We set out in search of insights, so one thing we did was ask people how many calories were in their favourite drinks. Their answers were all over the map. Most people underestimated the calories in wine and cocktails, while overestimating the calories in beer. But all of their answers were far from the truth.
The common ground was the contradiction they shared. [Crossover Note 11] Everyone thought that they knew how many calories were in their favourite drinks, but they were entirely misinformed. [Crossover Note 2]
Armed with this insight, the brand promise became clear. Molson Canadian 67 empowers people with the truth about calories.
The crux of the strategy was rooted in the product. At just 67 calories, Molson Canadian 67 has about half the calories of wine and mixed drinks.
Comparing Molson Canadian 67 to other alcoholic beverages allowed us to position the brand outside the traditional beer category. We wanted Molson Canadian 67 to feel comfortable in more sophisticated and mature environments. After all, this wasn’t your frat house brew. [Crossover Note 10] This was a premium light beer that was the lowest calorie choice available.
The target audience was calorie conscious men and women who lived in urban or suburban areas and often chose alcoholic beverages other than beer. The target age for men was 30-plus, while for women was 24-plus. This difference is because most men don’t care about calories until they’re a older, while women start to care at an earlier age. We bridged the gap by appealing to the common ground, calorie confusion, and acknowledged that their life stage wasn’t all that different after all, despite their age.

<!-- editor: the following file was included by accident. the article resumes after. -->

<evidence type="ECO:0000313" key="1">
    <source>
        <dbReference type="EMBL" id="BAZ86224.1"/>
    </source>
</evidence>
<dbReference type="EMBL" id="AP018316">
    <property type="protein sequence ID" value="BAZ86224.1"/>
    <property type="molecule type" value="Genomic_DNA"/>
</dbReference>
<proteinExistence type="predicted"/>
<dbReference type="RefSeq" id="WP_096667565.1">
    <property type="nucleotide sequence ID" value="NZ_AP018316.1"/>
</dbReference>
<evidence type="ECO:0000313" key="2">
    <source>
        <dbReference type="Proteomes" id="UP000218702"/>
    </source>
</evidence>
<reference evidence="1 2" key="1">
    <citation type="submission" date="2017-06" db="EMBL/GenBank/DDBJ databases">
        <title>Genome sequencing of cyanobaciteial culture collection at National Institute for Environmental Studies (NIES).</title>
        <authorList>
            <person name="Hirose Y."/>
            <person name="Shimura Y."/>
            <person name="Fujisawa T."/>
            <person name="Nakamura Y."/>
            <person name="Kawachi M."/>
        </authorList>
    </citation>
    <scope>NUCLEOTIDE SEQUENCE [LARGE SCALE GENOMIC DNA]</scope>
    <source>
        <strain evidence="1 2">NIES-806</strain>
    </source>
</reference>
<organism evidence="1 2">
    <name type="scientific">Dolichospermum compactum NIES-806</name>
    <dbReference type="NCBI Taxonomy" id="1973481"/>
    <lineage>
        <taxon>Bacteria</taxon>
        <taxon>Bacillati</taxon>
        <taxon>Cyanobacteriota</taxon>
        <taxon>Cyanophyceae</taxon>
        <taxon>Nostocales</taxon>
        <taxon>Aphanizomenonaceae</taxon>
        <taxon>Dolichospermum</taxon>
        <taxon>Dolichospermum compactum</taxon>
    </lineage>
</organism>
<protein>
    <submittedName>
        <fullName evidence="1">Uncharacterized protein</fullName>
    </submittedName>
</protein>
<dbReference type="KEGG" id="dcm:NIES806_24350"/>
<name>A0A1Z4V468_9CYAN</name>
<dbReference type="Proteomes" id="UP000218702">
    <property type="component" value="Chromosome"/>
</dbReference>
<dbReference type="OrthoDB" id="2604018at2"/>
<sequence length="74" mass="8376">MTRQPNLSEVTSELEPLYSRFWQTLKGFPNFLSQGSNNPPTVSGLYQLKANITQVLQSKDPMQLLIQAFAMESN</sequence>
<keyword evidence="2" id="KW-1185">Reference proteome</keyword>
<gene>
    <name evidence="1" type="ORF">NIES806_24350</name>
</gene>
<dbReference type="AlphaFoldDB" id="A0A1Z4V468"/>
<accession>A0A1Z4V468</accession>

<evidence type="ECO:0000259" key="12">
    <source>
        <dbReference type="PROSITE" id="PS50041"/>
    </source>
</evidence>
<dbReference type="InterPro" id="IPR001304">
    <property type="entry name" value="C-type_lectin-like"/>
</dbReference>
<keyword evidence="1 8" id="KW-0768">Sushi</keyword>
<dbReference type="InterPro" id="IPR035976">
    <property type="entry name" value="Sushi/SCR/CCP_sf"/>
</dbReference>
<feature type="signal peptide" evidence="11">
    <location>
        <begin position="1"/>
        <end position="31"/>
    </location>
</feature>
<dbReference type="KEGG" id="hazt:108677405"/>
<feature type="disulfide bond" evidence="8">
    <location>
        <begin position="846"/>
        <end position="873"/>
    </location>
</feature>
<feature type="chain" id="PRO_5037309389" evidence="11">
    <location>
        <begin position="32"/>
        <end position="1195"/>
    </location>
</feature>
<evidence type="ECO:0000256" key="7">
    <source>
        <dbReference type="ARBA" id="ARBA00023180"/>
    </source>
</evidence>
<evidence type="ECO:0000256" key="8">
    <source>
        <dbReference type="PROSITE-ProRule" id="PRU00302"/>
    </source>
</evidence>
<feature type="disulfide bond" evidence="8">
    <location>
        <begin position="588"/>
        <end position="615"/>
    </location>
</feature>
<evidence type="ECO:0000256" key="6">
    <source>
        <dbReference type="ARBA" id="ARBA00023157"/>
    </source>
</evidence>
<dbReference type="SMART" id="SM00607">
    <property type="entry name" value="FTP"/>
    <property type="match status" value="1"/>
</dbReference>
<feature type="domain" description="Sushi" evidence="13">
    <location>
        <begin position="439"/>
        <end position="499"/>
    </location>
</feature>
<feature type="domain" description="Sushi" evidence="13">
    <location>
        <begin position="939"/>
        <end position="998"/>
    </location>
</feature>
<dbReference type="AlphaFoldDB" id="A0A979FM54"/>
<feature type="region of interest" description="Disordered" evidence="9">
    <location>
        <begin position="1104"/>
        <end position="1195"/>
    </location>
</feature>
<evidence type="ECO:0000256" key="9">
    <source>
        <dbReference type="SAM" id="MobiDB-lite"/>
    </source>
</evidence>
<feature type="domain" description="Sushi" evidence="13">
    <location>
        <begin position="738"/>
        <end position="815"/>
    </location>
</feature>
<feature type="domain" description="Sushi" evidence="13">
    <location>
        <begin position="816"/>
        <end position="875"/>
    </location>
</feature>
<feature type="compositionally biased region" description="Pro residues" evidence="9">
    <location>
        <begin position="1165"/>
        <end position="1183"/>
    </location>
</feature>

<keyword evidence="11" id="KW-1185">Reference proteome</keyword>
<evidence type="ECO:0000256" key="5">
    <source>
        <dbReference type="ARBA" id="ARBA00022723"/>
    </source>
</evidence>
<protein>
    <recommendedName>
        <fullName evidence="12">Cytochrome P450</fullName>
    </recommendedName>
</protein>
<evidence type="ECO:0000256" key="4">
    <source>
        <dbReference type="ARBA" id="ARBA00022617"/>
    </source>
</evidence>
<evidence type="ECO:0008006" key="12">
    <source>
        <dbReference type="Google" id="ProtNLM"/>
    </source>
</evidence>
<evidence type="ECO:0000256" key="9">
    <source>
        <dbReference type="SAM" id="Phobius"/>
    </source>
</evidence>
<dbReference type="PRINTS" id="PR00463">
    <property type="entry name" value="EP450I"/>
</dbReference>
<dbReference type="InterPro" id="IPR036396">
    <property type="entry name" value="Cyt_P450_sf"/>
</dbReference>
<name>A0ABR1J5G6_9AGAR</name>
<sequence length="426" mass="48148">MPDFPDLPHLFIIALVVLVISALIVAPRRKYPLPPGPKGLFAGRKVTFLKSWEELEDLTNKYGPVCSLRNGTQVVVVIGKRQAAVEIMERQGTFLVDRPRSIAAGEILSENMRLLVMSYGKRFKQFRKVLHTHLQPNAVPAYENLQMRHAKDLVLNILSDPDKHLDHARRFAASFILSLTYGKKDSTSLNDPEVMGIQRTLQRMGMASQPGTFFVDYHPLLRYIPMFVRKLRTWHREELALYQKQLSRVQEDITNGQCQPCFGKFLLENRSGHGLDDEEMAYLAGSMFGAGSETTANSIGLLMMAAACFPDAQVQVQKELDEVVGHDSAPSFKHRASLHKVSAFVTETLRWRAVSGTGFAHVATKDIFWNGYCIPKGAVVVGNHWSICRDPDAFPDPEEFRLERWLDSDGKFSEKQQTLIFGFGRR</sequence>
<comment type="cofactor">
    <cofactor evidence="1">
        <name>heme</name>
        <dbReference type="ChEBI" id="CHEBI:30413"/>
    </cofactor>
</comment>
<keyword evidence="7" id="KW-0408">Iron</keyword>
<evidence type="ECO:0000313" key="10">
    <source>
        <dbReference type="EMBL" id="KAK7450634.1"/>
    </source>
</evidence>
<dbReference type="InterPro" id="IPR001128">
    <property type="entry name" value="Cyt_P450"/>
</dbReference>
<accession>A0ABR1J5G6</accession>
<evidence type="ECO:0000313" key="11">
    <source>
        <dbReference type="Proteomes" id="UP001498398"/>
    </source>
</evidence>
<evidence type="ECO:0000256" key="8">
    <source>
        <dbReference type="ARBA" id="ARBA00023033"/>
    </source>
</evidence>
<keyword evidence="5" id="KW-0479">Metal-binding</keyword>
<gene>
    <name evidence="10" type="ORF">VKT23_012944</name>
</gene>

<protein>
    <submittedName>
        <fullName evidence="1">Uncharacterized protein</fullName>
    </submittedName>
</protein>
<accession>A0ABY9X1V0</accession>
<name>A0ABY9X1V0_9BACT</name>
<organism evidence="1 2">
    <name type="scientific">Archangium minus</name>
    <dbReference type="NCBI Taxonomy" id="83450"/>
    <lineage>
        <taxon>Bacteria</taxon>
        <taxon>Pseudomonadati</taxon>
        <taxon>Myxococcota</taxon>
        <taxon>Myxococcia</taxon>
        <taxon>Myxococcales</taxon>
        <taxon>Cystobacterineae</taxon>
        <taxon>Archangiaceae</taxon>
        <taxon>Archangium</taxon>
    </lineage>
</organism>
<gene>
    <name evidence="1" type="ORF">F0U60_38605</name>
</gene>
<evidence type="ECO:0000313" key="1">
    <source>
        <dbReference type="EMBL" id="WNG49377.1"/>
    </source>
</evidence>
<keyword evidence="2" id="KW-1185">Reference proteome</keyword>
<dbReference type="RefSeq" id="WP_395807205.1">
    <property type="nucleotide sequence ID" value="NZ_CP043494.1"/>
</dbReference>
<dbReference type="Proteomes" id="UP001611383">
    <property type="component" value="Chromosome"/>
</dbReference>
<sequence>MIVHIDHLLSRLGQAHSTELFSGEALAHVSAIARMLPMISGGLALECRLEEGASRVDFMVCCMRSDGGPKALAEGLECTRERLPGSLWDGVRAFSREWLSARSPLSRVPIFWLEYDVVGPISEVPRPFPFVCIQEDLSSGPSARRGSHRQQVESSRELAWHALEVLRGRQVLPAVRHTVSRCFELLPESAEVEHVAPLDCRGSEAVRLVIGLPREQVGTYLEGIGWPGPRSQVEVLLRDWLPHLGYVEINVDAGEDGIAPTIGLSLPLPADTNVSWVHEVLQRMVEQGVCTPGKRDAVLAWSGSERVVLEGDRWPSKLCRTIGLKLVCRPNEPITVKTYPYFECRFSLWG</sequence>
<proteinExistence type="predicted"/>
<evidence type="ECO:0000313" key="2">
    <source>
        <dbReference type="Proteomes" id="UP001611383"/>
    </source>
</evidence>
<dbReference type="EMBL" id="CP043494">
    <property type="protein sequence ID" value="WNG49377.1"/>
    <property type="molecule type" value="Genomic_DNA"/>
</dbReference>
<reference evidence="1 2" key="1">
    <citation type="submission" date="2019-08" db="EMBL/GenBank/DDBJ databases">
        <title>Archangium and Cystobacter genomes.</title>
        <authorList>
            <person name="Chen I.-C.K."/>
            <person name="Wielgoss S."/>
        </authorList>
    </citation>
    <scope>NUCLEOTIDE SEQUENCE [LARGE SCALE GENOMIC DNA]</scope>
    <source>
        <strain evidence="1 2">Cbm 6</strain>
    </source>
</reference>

We knew that we couldn’t just tell people Molson Canadian 67 had fewer calories. We’d have to show them in no uncertain terms. Creative therefore relied on the striking visual contrast between 67 calories of wine or mixed drinks and 67 calories of Molson Canadian 67. Tiny glasses illustrated this in an unexpected way. The tagline challenged the audience by stating “you can have a little, or you can have it all.”
Television creative key. It was used to tell the low-calories story and to address the cultural shift toward more sophisticated tastes. Casting and location were carefully chosen to portray Molson Canadian 67 in the right atmosphere and as the hero of the scenarios.
There were two waves of television. The first wave (Exhibit A) launched the idea and set the product in a sophisticated bar-style environment. The second wave (Exhibit B) built on the first and introduced the product into a new and important environment – the house party. Moving the campaign into the home-environment was a strategic decision, because retail volume is key to winning the lucrative summer months.
Print and out-of-home executions were kept simple and consistent through the entire results period with the addition of several joint editorial pieces. The traditional print focused on a side-by-side comparison. Several executions, each featuring a different drink, told the story. (Exhibit C)
A PR campaign used key influencers. For instance, Flare magazine featured the new brand and stated “Drink beer to fit into your bridal gown!” Canadian Running said, “Calorie conscious runners who still want to enjoy a cold beverage after a run now have a new brew to quaff.”